It’s been a tough few weeks for Arsène Wenger, the venerable Frenchman in his 21st season at the helm of Arsenal. An early February drubbing at the hands of league-leader Chelsea effectively ended any fading hopes of a Gunners title charge; similarly, an even more deflating loss to Bayern Munich in the Champions League all but assured a seventh consecutive Round of 16 exit in that competition. As it has in the past few seasons, Arsenal’s trademark midseason slump and European failures have brought out the vocal “Wenger Out” contingent of supporters calling for his head, and the English media has been ruthless in beating the “Will he, won’t he” narrative to death.
If Arsenal’s season thus far feels a bit like Groundhog Day, it’s because in many respects, it is. The same problems—the lack of steel and resolve, a frustrating inconsistency, injuries, the midfield—continue to plague the club as they have for years and have become such the running joke, it’s no longer shocking when they inevitably set in. It’s Arsène’s lack of awareness to them—or potentially more worrisome—lack of concern that is shocking.
On their day, the Gunners look like world beaters. Consider the first Chelsea match this season. Wenger’s men romped over the Blues with a perfectly executed smash and grab, striking three times in the first half with lightning quick fluidity and elegance characteristic of Wenger’s title-winning sides.
The reverse fixture a few weeks ago was the antithesis of the earlier meeting and emblematic of Arsenal’s recent problems under Wenger. They found themselves faced with adversity early when fullback Hector Bellerin was knocked out by Marcos Alonso’s flying elbow—a clear-cut foul and missed call—en route to Alonso heading in the Blues’ first goal. Instead of responding with any mettle, Arsenal was erratic. The fullbacks allowed Chelsea wide players Eden Hazard and Pedro ample space on the wings, and N’Golo Kante dominated the much-maligned Mesut Ozil in midfield. The story remained the same in Munich, where Bayern barely had to shift out of first gear to cruise past the Gunners.
Regarding Arsenal’s continually folding like a card table, columnist Alex Dunn wrote, “There’s a cigarette paper between them and Chelsea in terms of quality and a cigarette factory between them in terms of fortitude.” It’s an apt analogy; Wenger finally addressed one of his chief criticisms this season and slapped down serious cash in the transfer market, bringing in Shkodran Mustafi, Granit Xhaka and Lucas Perez on big money deals. All three look to be class on their day. Add to that a side with the otherworldly Alexis Sanchez and World Cup-winning Ozil, and the problem isn’t quality.
That tendency to roll over when pressed, either literally or figuratively, by top sides is one of the most frustrating characteristics of recent Arsenal sides. This year, it dropped 13 points against the other top-6 teams—Chelsea, the Manchester sides, Spurs and Liverpool—worst amongst them. Dating back to 2012-13, it’s won away from home against that top-six just three times in 22 matches. The inconsistency and lack of resolve, not to mention Wenger’s repeated inability to find a healthy, working midfield partnership, are too common of recent Arsenal sides and ultimately hold the club back.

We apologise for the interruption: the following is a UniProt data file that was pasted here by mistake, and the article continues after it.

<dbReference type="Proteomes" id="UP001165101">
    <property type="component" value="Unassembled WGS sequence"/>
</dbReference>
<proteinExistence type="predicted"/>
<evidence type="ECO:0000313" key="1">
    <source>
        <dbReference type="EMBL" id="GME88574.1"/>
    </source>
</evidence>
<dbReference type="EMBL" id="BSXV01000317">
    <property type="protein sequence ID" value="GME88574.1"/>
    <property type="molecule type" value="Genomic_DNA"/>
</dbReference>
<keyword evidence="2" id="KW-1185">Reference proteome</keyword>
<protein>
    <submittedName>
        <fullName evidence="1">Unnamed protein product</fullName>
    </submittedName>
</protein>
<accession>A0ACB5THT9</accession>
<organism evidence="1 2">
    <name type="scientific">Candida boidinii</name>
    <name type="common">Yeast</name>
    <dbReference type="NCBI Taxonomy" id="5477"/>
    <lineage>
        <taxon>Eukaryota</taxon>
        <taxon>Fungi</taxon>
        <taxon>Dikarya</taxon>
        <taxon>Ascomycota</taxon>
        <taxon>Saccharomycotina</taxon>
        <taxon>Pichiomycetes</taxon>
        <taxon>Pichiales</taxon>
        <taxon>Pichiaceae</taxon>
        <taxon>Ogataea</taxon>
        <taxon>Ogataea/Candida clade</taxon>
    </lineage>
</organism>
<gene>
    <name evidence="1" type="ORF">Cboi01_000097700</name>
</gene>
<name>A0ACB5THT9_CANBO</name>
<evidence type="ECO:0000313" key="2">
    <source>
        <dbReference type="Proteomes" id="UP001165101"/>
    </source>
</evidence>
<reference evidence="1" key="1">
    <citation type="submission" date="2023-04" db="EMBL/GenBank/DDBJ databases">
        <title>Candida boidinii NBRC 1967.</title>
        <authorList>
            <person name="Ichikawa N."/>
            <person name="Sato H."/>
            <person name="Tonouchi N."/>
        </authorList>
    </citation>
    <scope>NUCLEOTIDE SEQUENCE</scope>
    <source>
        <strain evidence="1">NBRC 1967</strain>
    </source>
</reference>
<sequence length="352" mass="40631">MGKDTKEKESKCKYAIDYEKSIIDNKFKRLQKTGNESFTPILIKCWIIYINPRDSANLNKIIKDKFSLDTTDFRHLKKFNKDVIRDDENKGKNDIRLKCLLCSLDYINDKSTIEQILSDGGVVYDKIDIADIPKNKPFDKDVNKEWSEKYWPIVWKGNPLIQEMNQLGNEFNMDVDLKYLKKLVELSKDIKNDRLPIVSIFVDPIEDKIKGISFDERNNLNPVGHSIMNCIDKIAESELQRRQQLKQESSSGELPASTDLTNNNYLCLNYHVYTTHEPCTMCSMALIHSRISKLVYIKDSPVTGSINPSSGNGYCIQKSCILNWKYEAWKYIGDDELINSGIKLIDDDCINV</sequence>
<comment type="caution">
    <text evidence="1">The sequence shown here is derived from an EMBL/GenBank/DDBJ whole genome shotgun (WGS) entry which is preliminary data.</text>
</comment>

It’s increasingly evident Arsenal has plateaued under Wenger and is content with stability over glory. To be sure, the club’s 20 straight Champions League appearances under Wenger is an unparalleled accomplishment and an important piece of its solid financial standing. That said, a consistent top-four finish is not enough when Arsenal is capable of so much more. With the club’s brand power and global reach, title contention nearly every season should be the expectation, not merely grabbing the fourth-place “trophy.”
It’s a disservice to Wenger to fail to mention his contribution to the club. Arsenal is where it is today because of Arsène. He championed the Emirates Stadium project and pushed the club into the modern era; he guided the club through those turbulent financial times with a steady hand and foresight to the larger plan; he dazzled supporters with a scintillating brand of football and helped the club cast off the “boring, boring Arsenal” moniker. Arsenal runs through Wenger’s veins just like it does for so many of its supporters.
That history is why it’s so hard for either Wenger or Arsenal to break up with the other. It’s a tired relationship with its best days behind it, but there’s comfort in familiarity and stability. Even so, the manager and the club need to plan for Arsenal after Arsène. As Manchester United showed when transitioning from Alex Ferguson, it’s near impossible to replace a legacy manager like Ferguson or Wenger unscathed. The best thing that Arsène can do for the club that he loves is to facilitate that transfer of power and help set the club on solid footing post-Wenger.
This weekend’s match with Liverpool looms large for Wenger and his future. In the most competitive top-four race in years, Arsène’s men can’t afford to drop points to a rival. The Reds hounded Arsenal in their first match, a 4-3 ‘Pool victory whose scoreline flatters the Gunners. Win, and the pressure lessens for a few weeks. Lose, and the chorus of “Wenger Out” will only grow louder.